View Full Version : Fixing pinholes on an EE100 and other questions

10-04-2012, 07:00 PM
So, I was talking to my friend and he had an old Polaroid EE100 to give away! There was a little battery corrosion which I fixed up, and everything is working properly, but I have a few questions...

First off, there are the pinholes... How do I fix them? Should I even try to fix them, or try to enjoy the result? If I try with the pinholes unsealed, would I be able to remove the pack and load it into my Colorpack II in the darkroom, and be able to shoot the rest of the pack unmolested if I didn't like the light leak effect?

Also, I noticed that the switch shoots iso 75, 3000, and past 3000 it goes to ER. What is ER? It seems to just remove the 3000 speed pinhole and shoot back at the normal aperture. Is that all it does, for low lighting?

I bought a bunch of instant film, so this time next week I should have 'roids. Any advice is greatly apppreciated.

(PS, covering up the Electric eye, with it turned all the way to lighten, I can do 1:47 second long exposures, and this model has a tripod release and a cable! Woohoo!)

**Edit** It's an EE100 special! Cool!

10-04-2012, 07:10 PM
My ee100 has pinholes too. I put photo black paper tape over them. not pretty but works. black silicone caulk will work too (dab from the inside).

10-04-2012, 07:24 PM
How hard is it to take a partially shot pack from one camera and put it into another empty one?

10-04-2012, 07:26 PM
well, open the camera, take out the pack, put it in the other camera. You only lose one exposure.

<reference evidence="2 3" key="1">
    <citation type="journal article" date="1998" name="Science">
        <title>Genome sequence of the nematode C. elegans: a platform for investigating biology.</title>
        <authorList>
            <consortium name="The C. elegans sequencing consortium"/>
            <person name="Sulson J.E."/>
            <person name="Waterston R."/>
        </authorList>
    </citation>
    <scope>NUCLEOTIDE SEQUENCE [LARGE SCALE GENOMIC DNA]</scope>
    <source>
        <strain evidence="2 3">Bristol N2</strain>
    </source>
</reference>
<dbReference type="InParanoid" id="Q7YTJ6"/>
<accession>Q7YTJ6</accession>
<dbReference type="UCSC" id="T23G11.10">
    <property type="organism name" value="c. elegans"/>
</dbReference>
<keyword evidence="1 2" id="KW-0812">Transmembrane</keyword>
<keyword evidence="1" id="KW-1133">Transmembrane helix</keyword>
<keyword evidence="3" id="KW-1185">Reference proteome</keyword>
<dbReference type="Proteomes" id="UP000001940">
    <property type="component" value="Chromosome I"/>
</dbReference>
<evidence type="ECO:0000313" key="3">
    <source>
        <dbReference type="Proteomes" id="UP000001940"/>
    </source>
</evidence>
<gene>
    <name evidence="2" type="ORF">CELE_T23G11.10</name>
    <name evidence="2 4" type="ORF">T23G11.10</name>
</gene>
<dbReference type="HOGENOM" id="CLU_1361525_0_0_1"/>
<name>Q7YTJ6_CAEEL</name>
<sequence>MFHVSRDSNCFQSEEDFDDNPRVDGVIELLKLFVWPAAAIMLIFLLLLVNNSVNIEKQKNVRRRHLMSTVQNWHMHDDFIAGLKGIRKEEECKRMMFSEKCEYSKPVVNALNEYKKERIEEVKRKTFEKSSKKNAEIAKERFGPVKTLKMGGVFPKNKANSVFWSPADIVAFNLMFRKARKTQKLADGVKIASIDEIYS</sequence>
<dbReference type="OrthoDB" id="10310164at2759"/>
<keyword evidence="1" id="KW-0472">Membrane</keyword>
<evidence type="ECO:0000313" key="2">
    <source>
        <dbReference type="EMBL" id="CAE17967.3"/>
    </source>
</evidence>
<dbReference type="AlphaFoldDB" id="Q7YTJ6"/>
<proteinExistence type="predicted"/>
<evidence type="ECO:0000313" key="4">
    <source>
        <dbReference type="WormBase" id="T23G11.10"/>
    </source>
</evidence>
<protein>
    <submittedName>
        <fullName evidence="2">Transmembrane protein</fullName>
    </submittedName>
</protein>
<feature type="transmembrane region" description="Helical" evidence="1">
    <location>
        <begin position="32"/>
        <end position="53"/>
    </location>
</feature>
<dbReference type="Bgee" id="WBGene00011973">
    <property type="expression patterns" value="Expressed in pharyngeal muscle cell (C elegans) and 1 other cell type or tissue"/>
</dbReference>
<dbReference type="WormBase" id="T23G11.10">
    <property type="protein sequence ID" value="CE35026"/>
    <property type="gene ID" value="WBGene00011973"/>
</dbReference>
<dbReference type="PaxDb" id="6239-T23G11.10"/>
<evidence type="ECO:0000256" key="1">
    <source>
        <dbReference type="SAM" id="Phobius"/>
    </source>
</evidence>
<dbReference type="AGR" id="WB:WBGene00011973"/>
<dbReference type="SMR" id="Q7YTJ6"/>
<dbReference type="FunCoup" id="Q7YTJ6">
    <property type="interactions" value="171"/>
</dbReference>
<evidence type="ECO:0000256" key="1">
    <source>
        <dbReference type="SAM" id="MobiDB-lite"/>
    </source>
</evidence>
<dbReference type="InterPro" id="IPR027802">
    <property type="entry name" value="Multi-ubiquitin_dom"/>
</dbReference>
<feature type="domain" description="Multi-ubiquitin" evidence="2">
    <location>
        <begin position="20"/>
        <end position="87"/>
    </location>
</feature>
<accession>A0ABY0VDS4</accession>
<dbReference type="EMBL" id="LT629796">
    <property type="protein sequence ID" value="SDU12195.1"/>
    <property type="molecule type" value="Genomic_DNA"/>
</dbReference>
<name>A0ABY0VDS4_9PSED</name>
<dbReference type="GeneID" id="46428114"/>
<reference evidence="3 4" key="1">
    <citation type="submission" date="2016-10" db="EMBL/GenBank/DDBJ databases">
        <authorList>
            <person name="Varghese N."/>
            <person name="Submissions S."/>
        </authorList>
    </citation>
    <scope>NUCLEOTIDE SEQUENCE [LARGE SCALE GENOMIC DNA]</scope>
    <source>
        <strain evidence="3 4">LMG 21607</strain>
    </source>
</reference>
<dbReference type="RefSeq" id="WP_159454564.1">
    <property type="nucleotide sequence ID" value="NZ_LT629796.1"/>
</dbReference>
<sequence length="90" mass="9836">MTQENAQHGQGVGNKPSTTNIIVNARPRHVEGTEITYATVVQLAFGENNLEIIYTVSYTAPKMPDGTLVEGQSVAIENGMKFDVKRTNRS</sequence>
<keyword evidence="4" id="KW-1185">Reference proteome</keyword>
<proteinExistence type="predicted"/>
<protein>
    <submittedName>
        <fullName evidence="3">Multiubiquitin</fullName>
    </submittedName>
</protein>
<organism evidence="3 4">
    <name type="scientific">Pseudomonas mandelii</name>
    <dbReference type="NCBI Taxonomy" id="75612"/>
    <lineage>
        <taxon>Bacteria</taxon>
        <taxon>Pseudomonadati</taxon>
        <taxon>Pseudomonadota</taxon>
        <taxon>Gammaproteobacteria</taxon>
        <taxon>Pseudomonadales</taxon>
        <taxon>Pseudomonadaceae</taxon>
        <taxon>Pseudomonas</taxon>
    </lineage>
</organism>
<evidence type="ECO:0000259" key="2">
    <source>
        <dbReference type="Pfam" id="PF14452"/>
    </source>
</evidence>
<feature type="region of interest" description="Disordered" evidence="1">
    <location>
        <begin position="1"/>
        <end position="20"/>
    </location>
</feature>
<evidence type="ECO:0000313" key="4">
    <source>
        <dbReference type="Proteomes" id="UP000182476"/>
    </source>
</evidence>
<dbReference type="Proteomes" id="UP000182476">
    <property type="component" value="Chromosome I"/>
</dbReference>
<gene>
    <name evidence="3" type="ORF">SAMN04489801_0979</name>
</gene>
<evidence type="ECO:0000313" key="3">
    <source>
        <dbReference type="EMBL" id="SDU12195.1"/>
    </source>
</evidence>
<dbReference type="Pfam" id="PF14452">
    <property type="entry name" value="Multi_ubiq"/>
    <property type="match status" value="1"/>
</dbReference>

10-04-2012, 07:48 PM
If I were to fire the shutter in the first before transferring and pulling to the second, would I still lose the exposure?

What kind of black Caulk do you recommend using? Any specific brand?

10-04-2012, 08:56 PM
you're exposing the film just as you would a 4x5 film holder w/o a darkslide. it'll cost you about $1 or you could just do it in the dark. Alex, I think or Dap. there's not that many options for black but maybe someone else will chime in or tell me I'm wrong. wear nitrile or latex gloves, don't get that shit on your hands if you don't have to.

10-04-2012, 10:00 PM
Cancel that. I forgot about "liquid electrical tape" sold at most hardware stores and lowes. Easier to use. Apply w/ q tip.

10-05-2012, 12:36 AM
Awesome. Liquid electrical tape sounds good, I have some pinholes in my 8x10 i've been ignoring.

10-05-2012, 12:24 PM
I read somewhere that black "Wet & Wild" fingernail polish worked real well for pinholes. They said the ingrediants had bonding agents in it. I tried it and it did work great. Since then I have bought some black liquid electrical tape and will give it a shot on the next round, then compare the two.

10-05-2012, 02:31 PM
Hm... Let me know your findings!

10-06-2012, 12:37 PM
Well here you go... take it for what it's worth! I found an old Conley 120 folder. The bellows looked like a spagetti strainer. In one good sized area I coated it with the black finger nail polish. Another area I did with the liquid electrical tape. The black nail polish goes on smoothly and flat with a small paint brush, it filled the holes very well. Later you could close and open the bellows without new light leaks.
I then did the liquid tape, even with a small brush it went on thick and lumpy, definitely looks like a patch job. It does seal the holes, but makes the bellows harder to open and close.
Personally I will be sticking with the nail polish. Then again, to each his own.
Good luck on your choices, some also recommend gaffers tape.
I even read where back in the day press photographers would locate the nearest shoeshine boy and "borrow" some of his black shoe polish while on assignment....

10-06-2012, 04:59 PM
Patching from the inside, I applied some liquid electrical tape, and then I folded the bellows and wiped off the excess a few times. Seems to work it in really well... It's doing a brilliant job so far, and from the outside of the camera it's impossible to tell. It doesn't seem to be making the camera any harder to open, but i'll have to wait for it to dry completely. This stuff is just the ticket for fixing my 8x10, we'll see how well it works on a camera that folds it's bellows very tightly soon...